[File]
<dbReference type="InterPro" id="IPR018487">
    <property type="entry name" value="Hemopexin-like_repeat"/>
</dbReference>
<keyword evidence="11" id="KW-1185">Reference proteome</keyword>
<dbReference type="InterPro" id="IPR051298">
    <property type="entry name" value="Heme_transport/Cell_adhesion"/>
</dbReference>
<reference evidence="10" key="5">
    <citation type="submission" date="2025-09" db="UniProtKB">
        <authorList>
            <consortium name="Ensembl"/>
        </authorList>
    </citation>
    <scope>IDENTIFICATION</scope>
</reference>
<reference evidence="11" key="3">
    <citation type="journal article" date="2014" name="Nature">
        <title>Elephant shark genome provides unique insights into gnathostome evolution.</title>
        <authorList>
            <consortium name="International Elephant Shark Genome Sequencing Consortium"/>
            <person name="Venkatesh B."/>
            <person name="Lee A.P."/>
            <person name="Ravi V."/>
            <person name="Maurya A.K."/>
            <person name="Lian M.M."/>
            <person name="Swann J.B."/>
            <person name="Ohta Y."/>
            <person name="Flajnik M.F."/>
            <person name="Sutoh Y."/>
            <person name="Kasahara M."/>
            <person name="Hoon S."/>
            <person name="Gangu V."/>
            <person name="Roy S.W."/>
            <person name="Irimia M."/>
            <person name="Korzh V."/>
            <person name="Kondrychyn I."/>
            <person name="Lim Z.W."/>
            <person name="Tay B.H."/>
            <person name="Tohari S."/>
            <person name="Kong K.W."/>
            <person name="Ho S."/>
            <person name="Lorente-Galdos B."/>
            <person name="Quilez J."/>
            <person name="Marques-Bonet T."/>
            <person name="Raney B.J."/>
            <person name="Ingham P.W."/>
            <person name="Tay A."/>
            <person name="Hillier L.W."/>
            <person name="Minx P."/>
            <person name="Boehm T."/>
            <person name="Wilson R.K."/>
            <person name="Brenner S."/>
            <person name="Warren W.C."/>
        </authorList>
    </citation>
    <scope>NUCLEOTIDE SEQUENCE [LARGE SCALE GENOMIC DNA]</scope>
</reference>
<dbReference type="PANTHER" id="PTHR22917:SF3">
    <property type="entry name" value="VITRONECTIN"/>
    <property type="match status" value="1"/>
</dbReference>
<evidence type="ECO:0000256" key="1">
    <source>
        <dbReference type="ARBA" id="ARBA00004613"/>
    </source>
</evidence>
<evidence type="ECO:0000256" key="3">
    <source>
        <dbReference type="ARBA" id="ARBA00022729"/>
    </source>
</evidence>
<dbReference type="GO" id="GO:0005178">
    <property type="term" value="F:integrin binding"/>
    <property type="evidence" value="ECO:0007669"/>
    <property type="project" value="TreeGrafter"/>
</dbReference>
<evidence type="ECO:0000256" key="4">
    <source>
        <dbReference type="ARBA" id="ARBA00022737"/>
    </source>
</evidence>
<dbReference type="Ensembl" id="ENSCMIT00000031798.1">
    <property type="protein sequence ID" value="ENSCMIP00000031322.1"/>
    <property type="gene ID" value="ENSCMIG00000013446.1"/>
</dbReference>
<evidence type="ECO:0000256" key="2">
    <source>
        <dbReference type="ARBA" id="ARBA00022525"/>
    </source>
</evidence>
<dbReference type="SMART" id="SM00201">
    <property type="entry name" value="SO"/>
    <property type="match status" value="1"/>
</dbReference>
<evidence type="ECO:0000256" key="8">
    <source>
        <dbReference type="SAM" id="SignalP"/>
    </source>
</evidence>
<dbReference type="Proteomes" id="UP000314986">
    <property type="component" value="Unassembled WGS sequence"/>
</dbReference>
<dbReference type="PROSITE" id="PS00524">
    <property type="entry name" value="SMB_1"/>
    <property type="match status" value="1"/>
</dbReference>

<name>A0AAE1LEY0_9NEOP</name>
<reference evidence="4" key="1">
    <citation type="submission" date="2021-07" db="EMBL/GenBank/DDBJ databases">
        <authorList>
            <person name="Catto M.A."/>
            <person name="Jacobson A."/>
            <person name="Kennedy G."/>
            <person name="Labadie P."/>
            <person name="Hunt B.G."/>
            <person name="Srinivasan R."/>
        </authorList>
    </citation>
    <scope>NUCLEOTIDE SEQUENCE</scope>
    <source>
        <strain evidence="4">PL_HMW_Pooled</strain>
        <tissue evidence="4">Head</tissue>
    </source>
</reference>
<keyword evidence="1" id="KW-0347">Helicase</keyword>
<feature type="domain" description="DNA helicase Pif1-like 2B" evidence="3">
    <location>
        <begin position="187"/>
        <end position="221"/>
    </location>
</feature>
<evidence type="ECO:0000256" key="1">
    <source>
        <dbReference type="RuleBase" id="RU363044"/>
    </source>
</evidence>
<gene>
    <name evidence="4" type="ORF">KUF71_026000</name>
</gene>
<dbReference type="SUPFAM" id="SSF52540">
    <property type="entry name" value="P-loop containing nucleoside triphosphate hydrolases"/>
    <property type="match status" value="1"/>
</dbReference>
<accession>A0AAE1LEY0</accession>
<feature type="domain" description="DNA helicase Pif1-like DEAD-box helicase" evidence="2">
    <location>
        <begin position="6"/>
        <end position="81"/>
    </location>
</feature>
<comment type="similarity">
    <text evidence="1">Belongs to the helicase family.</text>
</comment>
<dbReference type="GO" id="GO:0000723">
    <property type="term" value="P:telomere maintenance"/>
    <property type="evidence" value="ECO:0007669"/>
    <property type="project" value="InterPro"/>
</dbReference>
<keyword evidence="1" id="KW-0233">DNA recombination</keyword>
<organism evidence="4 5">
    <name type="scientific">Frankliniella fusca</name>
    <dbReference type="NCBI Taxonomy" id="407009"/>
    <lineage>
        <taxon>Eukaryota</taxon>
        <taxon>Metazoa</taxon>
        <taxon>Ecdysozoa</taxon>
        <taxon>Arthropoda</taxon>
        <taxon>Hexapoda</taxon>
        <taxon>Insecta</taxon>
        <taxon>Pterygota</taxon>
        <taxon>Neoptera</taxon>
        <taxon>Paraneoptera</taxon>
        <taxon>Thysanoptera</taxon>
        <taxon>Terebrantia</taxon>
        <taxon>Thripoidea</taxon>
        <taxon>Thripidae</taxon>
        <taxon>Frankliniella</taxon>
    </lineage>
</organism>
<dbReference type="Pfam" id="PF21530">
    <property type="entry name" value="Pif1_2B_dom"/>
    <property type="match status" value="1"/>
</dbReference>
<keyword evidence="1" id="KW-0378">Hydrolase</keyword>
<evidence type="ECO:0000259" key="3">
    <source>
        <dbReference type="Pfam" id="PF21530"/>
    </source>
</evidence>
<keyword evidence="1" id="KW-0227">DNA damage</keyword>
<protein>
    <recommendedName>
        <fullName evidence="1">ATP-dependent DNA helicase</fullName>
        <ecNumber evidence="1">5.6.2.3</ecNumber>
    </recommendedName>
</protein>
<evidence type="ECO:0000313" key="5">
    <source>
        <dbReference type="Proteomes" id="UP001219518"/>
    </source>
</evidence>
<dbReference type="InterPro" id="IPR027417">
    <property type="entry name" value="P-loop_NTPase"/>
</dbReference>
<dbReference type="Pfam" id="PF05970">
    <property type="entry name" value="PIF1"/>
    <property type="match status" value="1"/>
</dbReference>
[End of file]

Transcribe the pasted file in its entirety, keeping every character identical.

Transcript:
<dbReference type="InterPro" id="IPR018487">
    <property type="entry name" value="Hemopexin-like_repeat"/>
</dbReference>
<keyword evidence="11" id="KW-1185">Reference proteome</keyword>
<dbReference type="InterPro" id="IPR051298">
    <property type="entry name" value="Heme_transport/Cell_adhesion"/>
</dbReference>
<reference evidence="10" key="5">
    <citation type="submission" date="2025-09" db="UniProtKB">
        <authorList>
            <consortium name="Ensembl"/>
        </authorList>
    </citation>
    <scope>IDENTIFICATION</scope>
</reference>
<reference evidence="11" key="3">
    <citation type="journal article" date="2014" name="Nature">
        <title>Elephant shark genome provides unique insights into gnathostome evolution.</title>
        <authorList>
            <consortium name="International Elephant Shark Genome Sequencing Consortium"/>
            <person name="Venkatesh B."/>
            <person name="Lee A.P."/>
            <person name="Ravi V."/>
            <person name="Maurya A.K."/>
            <person name="Lian M.M."/>
            <person name="Swann J.B."/>
            <person name="Ohta Y."/>
            <person name="Flajnik M.F."/>
            <person name="Sutoh Y."/>
            <person name="Kasahara M."/>
            <person name="Hoon S."/>
            <person name="Gangu V."/>
            <person name="Roy S.W."/>
            <person name="Irimia M."/>
            <person name="Korzh V."/>
            <person name="Kondrychyn I."/>
            <person name="Lim Z.W."/>
            <person name="Tay B.H."/>
            <person name="Tohari S."/>
            <person name="Kong K.W."/>
            <person name="Ho S."/>
            <person name="Lorente-Galdos B."/>
            <person name="Quilez J."/>
            <person name="Marques-Bonet T."/>
            <person name="Raney B.J."/>
            <person name="Ingham P.W."/>
            <person name="Tay A."/>
            <person name="Hillier L.W."/>
            <person name="Minx P."/>
            <person name="Boehm T."/>
            <person name="Wilson R.K."/>
            <person name="Brenner S."/>
            <person name="Warren W.C."/>
        </authorList>
    </citation>
    <scope>NUCLEOTIDE SEQUENCE [LARGE SCALE GENOMIC DNA]</scope>
</reference>
<dbReference type="PANTHER" id="PTHR22917:SF3">
    <property type="entry name" value="VITRONECTIN"/>
    <property type="match status" value="1"/>
</dbReference>
<evidence type="ECO:0000256" key="1">
    <source>
        <dbReference type="ARBA" id="ARBA00004613"/>
    </source>
</evidence>
<evidence type="ECO:0000256" key="3">
    <source>
        <dbReference type="ARBA" id="ARBA00022729"/>
    </source>
</evidence>
<dbReference type="GO" id="GO:0005178">
    <property type="term" value="F:integrin binding"/>
    <property type="evidence" value="ECO:0007669"/>
    <property type="project" value="TreeGrafter"/>
</dbReference>
<evidence type="ECO:0000256" key="4">
    <source>
        <dbReference type="ARBA" id="ARBA00022737"/>
    </source>
</evidence>
<dbReference type="Ensembl" id="ENSCMIT00000031798.1">
    <property type="protein sequence ID" value="ENSCMIP00000031322.1"/>
    <property type="gene ID" value="ENSCMIG00000013446.1"/>
</dbReference>
<evidence type="ECO:0000256" key="2">
    <source>
        <dbReference type="ARBA" id="ARBA00022525"/>
    </source>
</evidence>
<dbReference type="SMART" id="SM00201">
    <property type="entry name" value="SO"/>
    <property type="match status" value="1"/>
</dbReference>
<evidence type="ECO:0000256" key="8">
    <source>
        <dbReference type="SAM" id="SignalP"/>
    </source>
</evidence>
<dbReference type="Proteomes" id="UP000314986">
    <property type="component" value="Unassembled WGS sequence"/>
</dbReference>
<dbReference type="PROSITE" id="PS00524">
    <property type="entry name" value="SMB_1"/>
    <property type="match status" value="1"/>
</dbReference>

<name>A0AAE1LEY0_9NEOP</name>
<reference evidence="4" key="1">
    <citation type="submission" date="2021-07" db="EMBL/GenBank/DDBJ databases">
        <authorList>
            <person name="Catto M.A."/>
            <person name="Jacobson A."/>
            <person name="Kennedy G."/>
            <person name="Labadie P."/>
            <person name="Hunt B.G."/>
            <person name="Srinivasan R."/>
        </authorList>
    </citation>
    <scope>NUCLEOTIDE SEQUENCE</scope>
    <source>
        <strain evidence="4">PL_HMW_Pooled</strain>
        <tissue evidence="4">Head</tissue>
    </source>
</reference>
<keyword evidence="1" id="KW-0347">Helicase</keyword>
<feature type="domain" description="DNA helicase Pif1-like 2B" evidence="3">
    <location>
        <begin position="187"/>
        <end position="221"/>
    </location>
</feature>
<evidence type="ECO:0000256" key="1">
    <source>
        <dbReference type="RuleBase" id="RU363044"/>
    </source>
</evidence>
<gene>
    <name evidence="4" type="ORF">KUF71_026000</name>
</gene>
<dbReference type="SUPFAM" id="SSF52540">
    <property type="entry name" value="P-loop containing nucleoside triphosphate hydrolases"/>
    <property type="match status" value="1"/>
</dbReference>
<accession>A0AAE1LEY0</accession>
<feature type="domain" description="DNA helicase Pif1-like DEAD-box helicase" evidence="2">
    <location>
        <begin position="6"/>
        <end position="81"/>
    </location>
</feature>
<comment type="similarity">
    <text evidence="1">Belongs to the helicase family.</text>
</comment>
<dbReference type="GO" id="GO:0000723">
    <property type="term" value="P:telomere maintenance"/>
    <property type="evidence" value="ECO:0007669"/>
    <property type="project" value="InterPro"/>
</dbReference>
<keyword evidence="1" id="KW-0233">DNA recombination</keyword>
<organism evidence="4 5">
    <name type="scientific">Frankliniella fusca</name>
    <dbReference type="NCBI Taxonomy" id="407009"/>
    <lineage>
        <taxon>Eukaryota</taxon>
        <taxon>Metazoa</taxon>
        <taxon>Ecdysozoa</taxon>
        <taxon>Arthropoda</taxon>
        <taxon>Hexapoda</taxon>
        <taxon>Insecta</taxon>
        <taxon>Pterygota</taxon>
        <taxon>Neoptera</taxon>
        <taxon>Paraneoptera</taxon>
        <taxon>Thysanoptera</taxon>
        <taxon>Terebrantia</taxon>
        <taxon>Thripoidea</taxon>
        <taxon>Thripidae</taxon>
        <taxon>Frankliniella</taxon>
    </lineage>
</organism>
<dbReference type="Pfam" id="PF21530">
    <property type="entry name" value="Pif1_2B_dom"/>
    <property type="match status" value="1"/>
</dbReference>
<keyword evidence="1" id="KW-0378">Hydrolase</keyword>
<evidence type="ECO:0000259" key="3">
    <source>
        <dbReference type="Pfam" id="PF21530"/>
    </source>
</evidence>
<keyword evidence="1" id="KW-0227">DNA damage</keyword>
<protein>
    <recommendedName>
        <fullName evidence="1">ATP-dependent DNA helicase</fullName>
        <ecNumber evidence="1">5.6.2.3</ecNumber>
    </recommendedName>
</protein>
<evidence type="ECO:0000313" key="5">
    <source>
        <dbReference type="Proteomes" id="UP001219518"/>
    </source>
</evidence>
<dbReference type="InterPro" id="IPR027417">
    <property type="entry name" value="P-loop_NTPase"/>
</dbReference>
<dbReference type="Pfam" id="PF05970">
    <property type="entry name" value="PIF1"/>
    <property type="match status" value="1"/>
</dbReference>